I’ll give my personal opinion. I believe that every individual, every nation, should develop in a way that’s most suitable for them. Copying someone very high up blindly usually leads to disaster, because that high up person is genuinely well equipped enough to do what you are realistically unable to presently do. Instead, try to find something that hasn’t been tried before without large risks that you have an argument might be successful for you. This was exactly what China did and is still doing, so far to great success. China was lucky to switch its system at about the right time compatible with its circumstances. In the 1950, China was emerging from a century of war and stagnation, and the odds seemed so against her. Many could not believe that the communists would win the civil war, as ill equipped as they were. They did so, according to many, by developing a unique way of combat. It shocked the world that with it, China, avoiding its weaknesses, was able to succeed against the most powerful country in the world at war. China had no air force or navy at that time, with the exception of what of that had just been provided to China by the Soviet Union. China also made the right choice of using the Stalinist style economy that had already been proven to be successful in the Soviet Union, which enabled her to modernize very rapidly in a decade. China, as far as I can tell, had no intention to go to war with America and no expectation that it would. If not for MacArthur’s foolish and miscalculated decision to invade North Korea, China probably would have established normalized relations sooner or later and would not have leaned so one-sidedly towards the Soviet Union, and would not have taken such extreme measures at home subsequently. Another major success was that China was able to establish relations with America before Mao’s death on relatively good terms, owing to the capability China possessed at that time in addition to that threat posed to China by the USSR brought about common interest between the two. China did not stick to the old planned economy, instead embarking on a mixed economy with gradual proliferation of private enterprise, seeing perhaps that it was past the stage when the Stalinist style economy was needed. At the same time, China did not fall for the market fundamentalism that America has, and simultaneously, China kept its faith in developing a political-economic system suitable for the stage that it was at amidst enormous pressure, especially after the death of the USSR brought about a tide of “the end of history” in international political thought. Now China seems to be doing quite well, with rapid development economically and also in science and technology, and about to become competitive at the forefront in arenas at which she had been seen as backward. As this happens, Chinese, with a deeply engrained inferiority complex, becoming more confident in themselves and in their system, which with political bias aside has many advantages, such as long term planning.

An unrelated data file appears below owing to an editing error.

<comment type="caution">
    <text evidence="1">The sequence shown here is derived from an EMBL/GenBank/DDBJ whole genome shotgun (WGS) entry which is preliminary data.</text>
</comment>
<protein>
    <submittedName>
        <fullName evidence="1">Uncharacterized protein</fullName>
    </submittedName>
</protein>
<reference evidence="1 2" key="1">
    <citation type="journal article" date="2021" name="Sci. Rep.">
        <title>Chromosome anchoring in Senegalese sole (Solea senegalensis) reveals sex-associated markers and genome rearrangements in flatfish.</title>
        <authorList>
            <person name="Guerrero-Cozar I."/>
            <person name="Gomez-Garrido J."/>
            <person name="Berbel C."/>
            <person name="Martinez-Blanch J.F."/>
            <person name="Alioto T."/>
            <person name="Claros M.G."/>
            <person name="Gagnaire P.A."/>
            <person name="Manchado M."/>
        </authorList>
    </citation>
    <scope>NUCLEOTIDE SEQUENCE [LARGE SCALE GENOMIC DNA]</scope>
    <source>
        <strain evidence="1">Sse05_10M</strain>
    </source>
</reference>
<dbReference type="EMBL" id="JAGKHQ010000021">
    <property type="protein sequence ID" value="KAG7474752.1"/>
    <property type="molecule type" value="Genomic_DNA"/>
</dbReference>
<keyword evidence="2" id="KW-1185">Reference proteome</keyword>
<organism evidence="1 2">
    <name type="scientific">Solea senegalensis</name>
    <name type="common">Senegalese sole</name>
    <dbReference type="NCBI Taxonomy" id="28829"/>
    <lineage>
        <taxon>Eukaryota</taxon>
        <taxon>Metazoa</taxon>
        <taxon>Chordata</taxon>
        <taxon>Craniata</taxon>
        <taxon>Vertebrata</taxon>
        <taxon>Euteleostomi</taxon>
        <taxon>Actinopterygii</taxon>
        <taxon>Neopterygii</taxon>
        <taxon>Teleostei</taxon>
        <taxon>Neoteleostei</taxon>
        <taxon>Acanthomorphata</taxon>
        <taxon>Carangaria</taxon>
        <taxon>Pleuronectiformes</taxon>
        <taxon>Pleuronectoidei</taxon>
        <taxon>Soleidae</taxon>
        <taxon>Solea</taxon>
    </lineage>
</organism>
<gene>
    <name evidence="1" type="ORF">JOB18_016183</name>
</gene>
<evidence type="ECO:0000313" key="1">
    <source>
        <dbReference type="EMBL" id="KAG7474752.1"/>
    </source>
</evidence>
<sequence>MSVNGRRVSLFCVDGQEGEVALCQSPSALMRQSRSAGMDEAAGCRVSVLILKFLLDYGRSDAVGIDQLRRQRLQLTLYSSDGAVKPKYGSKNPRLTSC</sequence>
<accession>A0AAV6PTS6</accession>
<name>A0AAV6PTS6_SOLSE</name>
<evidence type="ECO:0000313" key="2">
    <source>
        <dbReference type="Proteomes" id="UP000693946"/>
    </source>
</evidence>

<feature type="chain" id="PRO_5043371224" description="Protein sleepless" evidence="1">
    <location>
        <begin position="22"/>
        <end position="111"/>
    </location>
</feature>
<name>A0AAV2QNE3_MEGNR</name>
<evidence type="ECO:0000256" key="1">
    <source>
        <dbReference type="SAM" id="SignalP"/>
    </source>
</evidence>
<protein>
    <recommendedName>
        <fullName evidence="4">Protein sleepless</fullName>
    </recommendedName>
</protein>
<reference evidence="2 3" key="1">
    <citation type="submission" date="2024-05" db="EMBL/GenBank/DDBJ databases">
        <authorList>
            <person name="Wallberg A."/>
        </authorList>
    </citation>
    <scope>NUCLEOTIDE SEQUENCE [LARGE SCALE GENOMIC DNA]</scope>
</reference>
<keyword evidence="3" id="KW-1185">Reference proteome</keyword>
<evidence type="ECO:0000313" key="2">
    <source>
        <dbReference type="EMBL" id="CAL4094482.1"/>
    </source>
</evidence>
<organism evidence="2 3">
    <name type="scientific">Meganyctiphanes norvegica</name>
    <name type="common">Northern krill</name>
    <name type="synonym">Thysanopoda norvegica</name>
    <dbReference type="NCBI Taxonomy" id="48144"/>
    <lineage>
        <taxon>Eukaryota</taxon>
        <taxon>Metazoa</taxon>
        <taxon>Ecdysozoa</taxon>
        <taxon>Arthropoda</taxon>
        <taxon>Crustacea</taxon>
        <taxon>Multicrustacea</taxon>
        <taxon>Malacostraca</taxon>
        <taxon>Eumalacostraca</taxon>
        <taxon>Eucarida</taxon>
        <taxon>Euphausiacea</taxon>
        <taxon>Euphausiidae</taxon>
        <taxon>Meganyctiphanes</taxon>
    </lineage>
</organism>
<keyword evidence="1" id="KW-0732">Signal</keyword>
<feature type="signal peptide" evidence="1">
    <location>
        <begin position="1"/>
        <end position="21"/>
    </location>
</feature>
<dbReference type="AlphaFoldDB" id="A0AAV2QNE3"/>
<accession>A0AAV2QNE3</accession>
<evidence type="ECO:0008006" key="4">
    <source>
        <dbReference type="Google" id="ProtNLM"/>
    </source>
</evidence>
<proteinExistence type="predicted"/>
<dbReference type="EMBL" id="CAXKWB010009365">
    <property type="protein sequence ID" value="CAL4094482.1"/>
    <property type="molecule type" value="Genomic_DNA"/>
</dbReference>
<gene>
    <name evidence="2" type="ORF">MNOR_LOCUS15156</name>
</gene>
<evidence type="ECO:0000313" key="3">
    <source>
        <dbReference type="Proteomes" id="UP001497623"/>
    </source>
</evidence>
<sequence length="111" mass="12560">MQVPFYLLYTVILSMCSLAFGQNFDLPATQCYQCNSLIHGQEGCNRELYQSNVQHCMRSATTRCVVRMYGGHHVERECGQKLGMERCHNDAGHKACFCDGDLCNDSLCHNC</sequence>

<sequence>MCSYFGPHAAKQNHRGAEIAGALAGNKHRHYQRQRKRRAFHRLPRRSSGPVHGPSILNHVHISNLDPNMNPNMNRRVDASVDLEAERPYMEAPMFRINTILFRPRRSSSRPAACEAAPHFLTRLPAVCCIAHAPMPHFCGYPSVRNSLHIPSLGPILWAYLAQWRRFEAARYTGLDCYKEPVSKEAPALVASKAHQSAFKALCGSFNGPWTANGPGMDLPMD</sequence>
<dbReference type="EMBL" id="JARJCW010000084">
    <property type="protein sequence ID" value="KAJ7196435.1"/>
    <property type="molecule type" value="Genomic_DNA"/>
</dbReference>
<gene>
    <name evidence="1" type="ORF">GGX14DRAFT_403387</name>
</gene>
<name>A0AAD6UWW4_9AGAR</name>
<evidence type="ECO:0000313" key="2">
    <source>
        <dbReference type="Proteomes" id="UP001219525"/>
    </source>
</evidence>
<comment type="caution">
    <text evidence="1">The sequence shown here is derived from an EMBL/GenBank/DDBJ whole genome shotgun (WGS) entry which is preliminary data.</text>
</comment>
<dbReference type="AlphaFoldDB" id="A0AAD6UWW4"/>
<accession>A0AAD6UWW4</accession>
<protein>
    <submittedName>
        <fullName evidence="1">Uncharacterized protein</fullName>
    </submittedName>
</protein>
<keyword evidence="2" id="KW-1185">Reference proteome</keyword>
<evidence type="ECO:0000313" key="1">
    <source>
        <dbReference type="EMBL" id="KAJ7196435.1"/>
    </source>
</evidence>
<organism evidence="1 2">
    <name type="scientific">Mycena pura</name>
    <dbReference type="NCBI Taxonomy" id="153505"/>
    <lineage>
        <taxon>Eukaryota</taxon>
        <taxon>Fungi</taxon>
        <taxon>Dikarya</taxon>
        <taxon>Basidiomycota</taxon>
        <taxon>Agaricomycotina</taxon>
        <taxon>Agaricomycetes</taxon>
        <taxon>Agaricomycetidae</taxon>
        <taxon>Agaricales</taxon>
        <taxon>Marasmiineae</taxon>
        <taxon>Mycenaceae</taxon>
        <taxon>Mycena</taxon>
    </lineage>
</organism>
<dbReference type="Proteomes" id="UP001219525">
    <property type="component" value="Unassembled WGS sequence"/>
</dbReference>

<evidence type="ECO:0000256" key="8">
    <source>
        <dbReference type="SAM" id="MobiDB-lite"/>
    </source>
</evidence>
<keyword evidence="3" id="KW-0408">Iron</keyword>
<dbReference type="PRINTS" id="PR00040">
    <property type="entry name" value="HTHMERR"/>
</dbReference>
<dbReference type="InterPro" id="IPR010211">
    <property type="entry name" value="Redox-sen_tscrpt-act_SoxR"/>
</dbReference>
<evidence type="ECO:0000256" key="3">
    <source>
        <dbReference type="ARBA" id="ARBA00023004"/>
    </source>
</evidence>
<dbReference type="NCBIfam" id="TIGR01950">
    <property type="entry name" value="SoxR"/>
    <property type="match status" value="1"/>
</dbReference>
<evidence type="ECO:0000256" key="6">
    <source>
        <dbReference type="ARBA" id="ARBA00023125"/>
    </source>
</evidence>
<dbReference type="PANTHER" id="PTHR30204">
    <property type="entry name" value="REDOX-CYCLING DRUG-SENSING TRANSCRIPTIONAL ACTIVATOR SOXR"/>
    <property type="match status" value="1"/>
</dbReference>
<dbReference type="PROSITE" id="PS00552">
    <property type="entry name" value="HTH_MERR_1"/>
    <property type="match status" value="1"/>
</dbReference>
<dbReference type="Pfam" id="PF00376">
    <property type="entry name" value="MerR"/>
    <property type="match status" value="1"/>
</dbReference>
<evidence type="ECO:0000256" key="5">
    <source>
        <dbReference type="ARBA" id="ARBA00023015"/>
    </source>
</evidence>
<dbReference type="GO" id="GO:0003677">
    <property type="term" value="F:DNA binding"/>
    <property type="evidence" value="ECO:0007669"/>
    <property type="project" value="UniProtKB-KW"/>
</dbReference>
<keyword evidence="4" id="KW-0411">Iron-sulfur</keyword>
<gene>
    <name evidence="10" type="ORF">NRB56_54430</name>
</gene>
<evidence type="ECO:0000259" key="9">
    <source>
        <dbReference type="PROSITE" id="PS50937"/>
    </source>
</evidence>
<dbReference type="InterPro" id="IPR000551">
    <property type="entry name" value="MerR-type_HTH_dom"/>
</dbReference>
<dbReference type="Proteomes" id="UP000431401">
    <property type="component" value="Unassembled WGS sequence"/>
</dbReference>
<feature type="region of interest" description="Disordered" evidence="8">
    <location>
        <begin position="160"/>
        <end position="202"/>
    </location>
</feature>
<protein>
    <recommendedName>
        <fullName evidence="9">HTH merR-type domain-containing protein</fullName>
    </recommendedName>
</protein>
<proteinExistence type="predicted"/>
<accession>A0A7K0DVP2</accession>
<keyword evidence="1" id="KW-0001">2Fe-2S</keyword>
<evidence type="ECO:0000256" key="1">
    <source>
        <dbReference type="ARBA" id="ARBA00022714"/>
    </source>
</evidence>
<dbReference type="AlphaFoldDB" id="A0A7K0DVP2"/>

It is interesting how many very intelligent people in the West, including the person I mentioned in this very post, believes some rather peculiar notions on China related matters. It still puzzles me where they’re coming from with all that. They can not like China or see China as a threatening competitor (and I won’t be offended by that, as people are entitled to their own view), but they should still try to be objective, as unpleasant as the facts may be for them to bear. Penalizing someone or downgrading someone’s ability or accomplishment out of an antipathy for that person’s background or political/religious beliefs is the act of a little person, an insecure person. Also, when you discriminate against someone and they still beat you, it’ll only make them more formidable and yourself more insecure.